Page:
FIGS. 5-7 depict an exemplary embodiment of the pressure bandage 100 having a secondary strap 162. In various embodiments, the secondary strap may provide more supportive, inward pressure on a wound area. In one non-limiting example, the secondary strap may provide additional pressure on the inferior aspect of a pacemaker or ICD pocket. Additionally, the secondary strap help maintain optimal positioning of the pressure bandage 100.

FIG. 5 shows a top-down view of a pressure bandage 100 (similar to the view in FIG. 2) having a secondary pocket 160 on the top surface of pocket member 110 (i.e., the surface facing away from the patient's chest). The secondary pocket 160 may comprise a square or rectangular-shaped piece of material that may be attached to the top of pocket 110 using stitching 165 at opposite ends. The ends 164 and 163 of secondary pocket 160 may be open. Secondary strap 162 may be made of an elastic material and may be folded and concealed under pocket 160 when not in use. Secondary strap 162 may be made of the same or similar material as elastic band 140. Secondary strap 162 may be deployed from secondary pocket 160 via either the first opening 163 or the second opening 164, depending on whether the pressure bandage is used on a left sided pacemaker or ICD implant (as shown in FIGS. 4 and 7) or on a right sided pacemaker or ICD implant.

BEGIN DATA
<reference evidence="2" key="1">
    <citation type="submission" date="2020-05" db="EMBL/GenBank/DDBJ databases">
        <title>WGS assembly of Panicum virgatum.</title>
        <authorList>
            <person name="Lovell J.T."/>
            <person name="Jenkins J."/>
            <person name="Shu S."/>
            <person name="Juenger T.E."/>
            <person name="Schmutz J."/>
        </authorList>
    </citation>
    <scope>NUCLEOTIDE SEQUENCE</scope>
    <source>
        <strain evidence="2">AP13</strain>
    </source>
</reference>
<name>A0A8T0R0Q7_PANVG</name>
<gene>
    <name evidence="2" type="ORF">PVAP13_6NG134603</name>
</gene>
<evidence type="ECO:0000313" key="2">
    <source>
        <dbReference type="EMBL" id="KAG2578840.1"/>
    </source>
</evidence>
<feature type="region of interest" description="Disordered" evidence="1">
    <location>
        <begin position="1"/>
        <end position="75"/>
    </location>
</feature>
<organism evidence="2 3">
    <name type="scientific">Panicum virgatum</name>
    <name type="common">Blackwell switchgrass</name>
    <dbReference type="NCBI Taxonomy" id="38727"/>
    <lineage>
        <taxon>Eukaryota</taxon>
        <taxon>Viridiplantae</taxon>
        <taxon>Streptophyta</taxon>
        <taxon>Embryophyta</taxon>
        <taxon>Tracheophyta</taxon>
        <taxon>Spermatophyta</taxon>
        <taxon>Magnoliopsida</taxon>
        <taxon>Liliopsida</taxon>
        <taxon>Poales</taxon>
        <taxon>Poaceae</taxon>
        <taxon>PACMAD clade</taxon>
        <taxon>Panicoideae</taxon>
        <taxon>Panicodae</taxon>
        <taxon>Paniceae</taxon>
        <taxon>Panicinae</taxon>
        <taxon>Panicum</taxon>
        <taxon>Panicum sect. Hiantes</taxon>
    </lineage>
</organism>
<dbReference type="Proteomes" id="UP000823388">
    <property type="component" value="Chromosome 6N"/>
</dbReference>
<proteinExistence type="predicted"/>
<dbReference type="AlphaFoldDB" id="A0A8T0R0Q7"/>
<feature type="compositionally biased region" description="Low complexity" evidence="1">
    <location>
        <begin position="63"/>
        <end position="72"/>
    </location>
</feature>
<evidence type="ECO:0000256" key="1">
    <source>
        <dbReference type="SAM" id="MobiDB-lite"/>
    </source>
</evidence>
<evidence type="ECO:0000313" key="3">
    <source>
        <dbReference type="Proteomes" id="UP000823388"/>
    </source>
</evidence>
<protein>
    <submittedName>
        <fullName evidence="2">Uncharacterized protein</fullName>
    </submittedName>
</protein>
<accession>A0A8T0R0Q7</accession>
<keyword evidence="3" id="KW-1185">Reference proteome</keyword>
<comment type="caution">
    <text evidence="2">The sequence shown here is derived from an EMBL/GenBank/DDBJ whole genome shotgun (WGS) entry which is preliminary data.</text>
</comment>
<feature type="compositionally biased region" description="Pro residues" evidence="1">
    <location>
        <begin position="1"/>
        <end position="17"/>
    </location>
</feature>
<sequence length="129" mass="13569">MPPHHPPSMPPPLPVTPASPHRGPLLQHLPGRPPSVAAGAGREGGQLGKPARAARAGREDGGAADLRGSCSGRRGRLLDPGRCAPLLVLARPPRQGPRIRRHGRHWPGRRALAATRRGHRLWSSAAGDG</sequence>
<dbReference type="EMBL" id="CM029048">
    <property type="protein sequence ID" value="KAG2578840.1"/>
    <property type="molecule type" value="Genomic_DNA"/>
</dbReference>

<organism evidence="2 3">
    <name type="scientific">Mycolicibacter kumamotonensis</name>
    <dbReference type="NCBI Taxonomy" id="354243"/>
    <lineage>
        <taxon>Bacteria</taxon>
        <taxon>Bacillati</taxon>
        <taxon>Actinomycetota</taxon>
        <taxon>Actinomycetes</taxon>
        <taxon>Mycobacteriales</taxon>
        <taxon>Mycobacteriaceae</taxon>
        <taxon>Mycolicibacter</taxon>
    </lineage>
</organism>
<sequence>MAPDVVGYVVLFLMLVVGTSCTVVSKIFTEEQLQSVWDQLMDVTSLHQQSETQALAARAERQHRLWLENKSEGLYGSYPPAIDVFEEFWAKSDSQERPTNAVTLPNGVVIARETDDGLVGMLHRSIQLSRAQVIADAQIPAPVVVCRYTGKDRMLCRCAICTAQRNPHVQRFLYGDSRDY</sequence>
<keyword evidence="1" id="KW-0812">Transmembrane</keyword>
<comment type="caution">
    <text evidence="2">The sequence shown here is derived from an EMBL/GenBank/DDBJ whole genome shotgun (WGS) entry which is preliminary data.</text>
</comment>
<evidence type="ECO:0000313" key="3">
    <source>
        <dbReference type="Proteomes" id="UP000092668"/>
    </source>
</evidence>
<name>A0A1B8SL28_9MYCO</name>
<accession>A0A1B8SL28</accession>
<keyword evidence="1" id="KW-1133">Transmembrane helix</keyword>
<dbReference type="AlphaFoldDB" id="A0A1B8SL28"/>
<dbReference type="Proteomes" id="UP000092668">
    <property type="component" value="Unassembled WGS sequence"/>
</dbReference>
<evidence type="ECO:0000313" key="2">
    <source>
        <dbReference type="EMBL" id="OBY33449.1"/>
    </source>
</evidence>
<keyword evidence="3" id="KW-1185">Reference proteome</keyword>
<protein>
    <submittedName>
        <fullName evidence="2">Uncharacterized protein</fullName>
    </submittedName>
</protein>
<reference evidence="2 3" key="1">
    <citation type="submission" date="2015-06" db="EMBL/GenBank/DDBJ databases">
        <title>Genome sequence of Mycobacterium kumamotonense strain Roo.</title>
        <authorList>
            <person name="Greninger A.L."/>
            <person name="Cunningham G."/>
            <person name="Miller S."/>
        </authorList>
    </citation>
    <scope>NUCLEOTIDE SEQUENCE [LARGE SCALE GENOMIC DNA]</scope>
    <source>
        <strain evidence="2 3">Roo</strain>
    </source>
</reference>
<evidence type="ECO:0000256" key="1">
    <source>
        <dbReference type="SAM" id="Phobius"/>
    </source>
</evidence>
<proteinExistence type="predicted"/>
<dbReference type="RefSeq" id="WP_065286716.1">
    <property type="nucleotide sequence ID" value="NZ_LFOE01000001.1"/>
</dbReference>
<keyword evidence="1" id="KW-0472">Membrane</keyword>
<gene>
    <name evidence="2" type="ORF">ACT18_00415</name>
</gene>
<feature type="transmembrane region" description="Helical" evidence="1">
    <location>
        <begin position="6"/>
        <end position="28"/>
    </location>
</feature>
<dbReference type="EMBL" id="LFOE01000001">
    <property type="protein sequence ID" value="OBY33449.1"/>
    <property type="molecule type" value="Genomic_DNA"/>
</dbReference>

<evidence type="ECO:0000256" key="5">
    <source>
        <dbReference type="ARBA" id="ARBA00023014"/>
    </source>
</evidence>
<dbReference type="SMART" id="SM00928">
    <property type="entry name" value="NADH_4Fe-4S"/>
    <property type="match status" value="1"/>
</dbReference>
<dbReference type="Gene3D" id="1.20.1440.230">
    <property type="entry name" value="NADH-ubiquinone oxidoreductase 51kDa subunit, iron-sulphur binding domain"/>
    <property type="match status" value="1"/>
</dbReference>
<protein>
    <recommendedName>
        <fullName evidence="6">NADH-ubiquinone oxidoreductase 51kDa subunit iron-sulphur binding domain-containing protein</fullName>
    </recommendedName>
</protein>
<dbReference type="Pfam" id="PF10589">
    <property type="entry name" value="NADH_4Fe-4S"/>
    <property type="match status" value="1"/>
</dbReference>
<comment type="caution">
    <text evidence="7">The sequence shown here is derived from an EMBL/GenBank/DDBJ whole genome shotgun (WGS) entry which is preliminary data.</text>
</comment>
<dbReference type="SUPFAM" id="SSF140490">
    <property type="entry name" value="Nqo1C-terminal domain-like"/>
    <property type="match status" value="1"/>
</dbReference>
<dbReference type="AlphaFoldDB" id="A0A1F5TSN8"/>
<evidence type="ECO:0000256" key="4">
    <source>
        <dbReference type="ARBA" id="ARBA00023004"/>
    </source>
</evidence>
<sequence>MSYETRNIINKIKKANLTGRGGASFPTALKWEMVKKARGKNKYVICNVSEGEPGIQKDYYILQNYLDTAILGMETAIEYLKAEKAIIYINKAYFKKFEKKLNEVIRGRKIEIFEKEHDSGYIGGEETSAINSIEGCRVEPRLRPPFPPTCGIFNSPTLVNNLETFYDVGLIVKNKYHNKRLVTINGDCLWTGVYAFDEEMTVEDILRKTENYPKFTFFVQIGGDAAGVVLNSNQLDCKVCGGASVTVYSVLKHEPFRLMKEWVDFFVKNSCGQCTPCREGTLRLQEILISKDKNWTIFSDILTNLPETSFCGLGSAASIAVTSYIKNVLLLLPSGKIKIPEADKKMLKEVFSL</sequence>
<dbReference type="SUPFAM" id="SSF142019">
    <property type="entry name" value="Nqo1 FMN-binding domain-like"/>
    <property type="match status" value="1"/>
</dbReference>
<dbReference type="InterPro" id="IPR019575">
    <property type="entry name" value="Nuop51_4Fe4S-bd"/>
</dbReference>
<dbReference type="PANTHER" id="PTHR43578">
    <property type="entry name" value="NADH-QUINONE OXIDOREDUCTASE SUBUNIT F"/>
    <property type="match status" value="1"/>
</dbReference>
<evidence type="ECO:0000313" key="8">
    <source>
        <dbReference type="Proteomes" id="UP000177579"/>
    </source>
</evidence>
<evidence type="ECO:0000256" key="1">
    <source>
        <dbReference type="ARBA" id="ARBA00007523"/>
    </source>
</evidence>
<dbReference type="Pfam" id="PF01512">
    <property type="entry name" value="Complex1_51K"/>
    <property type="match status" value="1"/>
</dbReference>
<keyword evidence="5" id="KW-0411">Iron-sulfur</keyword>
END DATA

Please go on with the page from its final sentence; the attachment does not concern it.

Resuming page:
Secondary strap 162 may comprise a tab 161 at one end. The underside of the tab 161 may include hook and loop fasteners (e.g., Velcro®). In one embodiment, secondary strap 162 may be approximately 4 inches wide and 4-6 inches long in an unstretched state. In one embodiment, secondary strap 162 may be configured to stretch to over twice its unstretched length. When deployed, secondary strap 162 may be pulled via tab 161 from under secondary pocket 160 through opening 163, stretching section 162 around the chest under the axilla (armpit) and around part of the back. Tab 161 may be attachable to a portion of band 140 at the patient's back.